The bed would be supported by the 1"x1" steel angle iron exoskeleton. I would attach pictures; but, I can't figure out how to add from my Pictures File. It's seems I can only insert a URL.
In trying to evaluate this problem in my head, I suspect that designing a roller-and-rail system for the four corners that will guide the bed, yet not bind when the bed is at different angles, is going to be difficult.
The problem is that the bed frame is somehow going to have to 'stretch'. With four fixed-position corner rails, the bed frame would have to be capable of changing geometry (i.e. when the bed and frame are both level the frame will need to be a square, yet when they're not the bed frame will need to be a parallelogram of various degrees). Does that make sense?
One solution might be to put the roller-and-rail on only one corner of the bed. The other three legs of your exoskeleton would act as guild rails/bumpers. I think that way you could design the single roller-and-rail system to have enough range of motion to accommodate different bed angles, yet not bind up. The downside to this design would be that there would still be some horizontal motion. Having the bed move around some while in use may be tolerable, but you would want to have a way to secure it when traveling. That could be as simple as hauling it to the roof and tying it off. This method would have much less horizontal motion than the swinging bed you linked in, but would still have some, since it's only attached to the exoskeleton at one corner.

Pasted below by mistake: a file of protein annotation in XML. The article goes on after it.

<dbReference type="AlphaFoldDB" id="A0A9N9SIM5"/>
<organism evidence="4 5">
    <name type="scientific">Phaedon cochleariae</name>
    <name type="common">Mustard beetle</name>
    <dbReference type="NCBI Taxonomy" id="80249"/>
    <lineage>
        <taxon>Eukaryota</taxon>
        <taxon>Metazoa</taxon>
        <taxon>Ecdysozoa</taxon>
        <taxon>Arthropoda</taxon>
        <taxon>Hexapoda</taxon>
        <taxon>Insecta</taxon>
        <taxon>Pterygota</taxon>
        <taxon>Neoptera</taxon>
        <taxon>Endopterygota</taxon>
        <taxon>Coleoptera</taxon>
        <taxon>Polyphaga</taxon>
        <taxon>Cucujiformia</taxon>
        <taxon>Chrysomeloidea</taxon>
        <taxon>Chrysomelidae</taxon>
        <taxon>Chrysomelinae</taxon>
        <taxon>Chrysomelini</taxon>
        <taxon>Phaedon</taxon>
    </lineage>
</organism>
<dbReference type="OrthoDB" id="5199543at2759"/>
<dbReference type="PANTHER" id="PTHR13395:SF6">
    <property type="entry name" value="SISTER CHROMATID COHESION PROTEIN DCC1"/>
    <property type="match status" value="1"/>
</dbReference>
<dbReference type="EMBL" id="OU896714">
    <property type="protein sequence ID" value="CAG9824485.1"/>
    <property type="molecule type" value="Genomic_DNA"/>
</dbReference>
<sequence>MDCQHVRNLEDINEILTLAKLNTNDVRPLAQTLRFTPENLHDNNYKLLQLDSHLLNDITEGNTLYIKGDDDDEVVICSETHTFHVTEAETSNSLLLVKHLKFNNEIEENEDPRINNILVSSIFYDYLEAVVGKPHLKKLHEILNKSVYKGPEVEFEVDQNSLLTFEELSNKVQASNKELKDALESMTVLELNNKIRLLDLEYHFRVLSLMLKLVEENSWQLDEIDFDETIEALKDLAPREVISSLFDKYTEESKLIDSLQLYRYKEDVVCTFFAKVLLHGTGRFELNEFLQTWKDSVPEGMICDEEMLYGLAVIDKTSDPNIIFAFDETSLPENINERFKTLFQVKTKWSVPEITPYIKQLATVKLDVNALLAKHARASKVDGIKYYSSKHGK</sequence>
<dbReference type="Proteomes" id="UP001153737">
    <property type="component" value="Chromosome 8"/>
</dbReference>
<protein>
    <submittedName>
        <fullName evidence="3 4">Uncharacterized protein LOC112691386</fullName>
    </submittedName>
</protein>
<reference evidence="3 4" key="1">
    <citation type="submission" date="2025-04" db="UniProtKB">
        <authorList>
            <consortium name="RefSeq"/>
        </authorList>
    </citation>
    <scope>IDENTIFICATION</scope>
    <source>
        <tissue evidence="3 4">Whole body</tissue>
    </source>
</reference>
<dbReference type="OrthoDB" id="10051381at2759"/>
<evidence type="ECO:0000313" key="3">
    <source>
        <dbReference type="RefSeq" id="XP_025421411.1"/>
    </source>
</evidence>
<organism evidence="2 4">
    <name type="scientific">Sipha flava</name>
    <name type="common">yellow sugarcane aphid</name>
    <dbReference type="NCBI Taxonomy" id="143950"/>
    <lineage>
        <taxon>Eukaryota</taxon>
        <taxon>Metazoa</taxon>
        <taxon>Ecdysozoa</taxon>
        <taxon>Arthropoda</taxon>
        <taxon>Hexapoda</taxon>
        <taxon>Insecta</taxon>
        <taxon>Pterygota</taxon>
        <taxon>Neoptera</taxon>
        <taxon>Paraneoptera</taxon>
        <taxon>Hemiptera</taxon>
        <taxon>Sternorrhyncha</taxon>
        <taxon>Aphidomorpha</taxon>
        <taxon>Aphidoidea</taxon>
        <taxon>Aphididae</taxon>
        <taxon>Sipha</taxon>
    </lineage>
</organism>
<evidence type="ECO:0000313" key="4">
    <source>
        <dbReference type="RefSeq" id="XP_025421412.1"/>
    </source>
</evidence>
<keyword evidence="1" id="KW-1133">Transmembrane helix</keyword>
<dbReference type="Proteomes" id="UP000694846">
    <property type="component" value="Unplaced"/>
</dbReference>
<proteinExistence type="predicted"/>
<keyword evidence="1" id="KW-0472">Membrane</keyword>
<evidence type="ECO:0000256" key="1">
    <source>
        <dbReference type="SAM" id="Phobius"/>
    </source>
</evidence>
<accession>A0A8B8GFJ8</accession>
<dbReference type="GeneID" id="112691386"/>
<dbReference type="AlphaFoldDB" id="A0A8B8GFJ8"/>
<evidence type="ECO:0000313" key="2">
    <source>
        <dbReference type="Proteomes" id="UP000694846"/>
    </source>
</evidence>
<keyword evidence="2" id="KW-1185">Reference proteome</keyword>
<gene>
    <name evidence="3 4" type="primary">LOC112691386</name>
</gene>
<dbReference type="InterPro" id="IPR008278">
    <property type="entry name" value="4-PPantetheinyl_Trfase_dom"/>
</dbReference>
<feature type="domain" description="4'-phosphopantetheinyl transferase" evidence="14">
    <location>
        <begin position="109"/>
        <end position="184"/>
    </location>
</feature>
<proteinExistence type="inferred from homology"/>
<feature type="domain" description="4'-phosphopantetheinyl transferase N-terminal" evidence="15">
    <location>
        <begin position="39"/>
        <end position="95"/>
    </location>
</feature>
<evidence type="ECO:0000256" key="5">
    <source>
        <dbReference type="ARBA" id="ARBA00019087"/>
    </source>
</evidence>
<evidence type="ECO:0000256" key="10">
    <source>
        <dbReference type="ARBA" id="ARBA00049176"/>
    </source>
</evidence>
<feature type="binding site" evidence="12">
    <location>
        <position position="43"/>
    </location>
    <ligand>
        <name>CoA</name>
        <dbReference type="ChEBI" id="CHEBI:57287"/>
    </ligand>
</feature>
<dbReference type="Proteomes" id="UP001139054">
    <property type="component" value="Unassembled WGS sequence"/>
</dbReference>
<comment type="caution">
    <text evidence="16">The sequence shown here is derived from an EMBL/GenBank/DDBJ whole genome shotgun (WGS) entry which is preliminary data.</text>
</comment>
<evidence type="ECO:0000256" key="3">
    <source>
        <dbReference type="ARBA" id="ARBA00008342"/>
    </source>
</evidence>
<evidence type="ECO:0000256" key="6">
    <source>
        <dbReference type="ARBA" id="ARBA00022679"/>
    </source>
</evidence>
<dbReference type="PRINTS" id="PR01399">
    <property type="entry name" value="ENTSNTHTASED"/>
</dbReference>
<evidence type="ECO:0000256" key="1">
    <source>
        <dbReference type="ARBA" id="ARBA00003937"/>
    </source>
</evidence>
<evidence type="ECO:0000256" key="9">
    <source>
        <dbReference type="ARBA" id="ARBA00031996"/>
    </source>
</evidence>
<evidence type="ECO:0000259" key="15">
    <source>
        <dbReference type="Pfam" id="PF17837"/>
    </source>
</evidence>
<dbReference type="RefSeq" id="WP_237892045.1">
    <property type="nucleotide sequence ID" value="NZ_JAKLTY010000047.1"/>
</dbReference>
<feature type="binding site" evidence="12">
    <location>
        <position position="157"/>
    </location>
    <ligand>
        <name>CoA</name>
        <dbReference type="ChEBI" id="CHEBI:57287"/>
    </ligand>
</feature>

Another solution might be to have the roller-and-rail system on all four corners, but make three of the four roller mounts telescope in and out to accommodate the changing bed geometry. I think this design would be really trick, and do a good job of eliminating horizontal motion. The downside is that it would be much more difficult to design and implement.
Either of these designs assumes the use of a separate rope or cable system to raise/lower/level the bed, as you have described.
02-25-2008, 08:07 PM
Go to a motorhome dealership that carries toyhaulers and look at how some of the beds are mounted in them. Weekend Warrior used to mount beds on kind of a strut system that mouned off of the sidewall framing. Allowed you to pull the bed down easily, but when it was up it stayed in place. Some of the newer haulers have the bed on an electric system that involves rails on the side walls.
I have seen one homemade unit that used the guide setup similar to what is used on sliding closet doors with pins in the rails to lock in the down and up positions. He just lifted one end, put in the pin and moved to the other end. It was in the back of a sprinter van.
In going this route I would pull my support from the side walls, and not the roof. The less you have to do with your roof, the longer your inside stays dry.
Thanks for the suggestions. Dale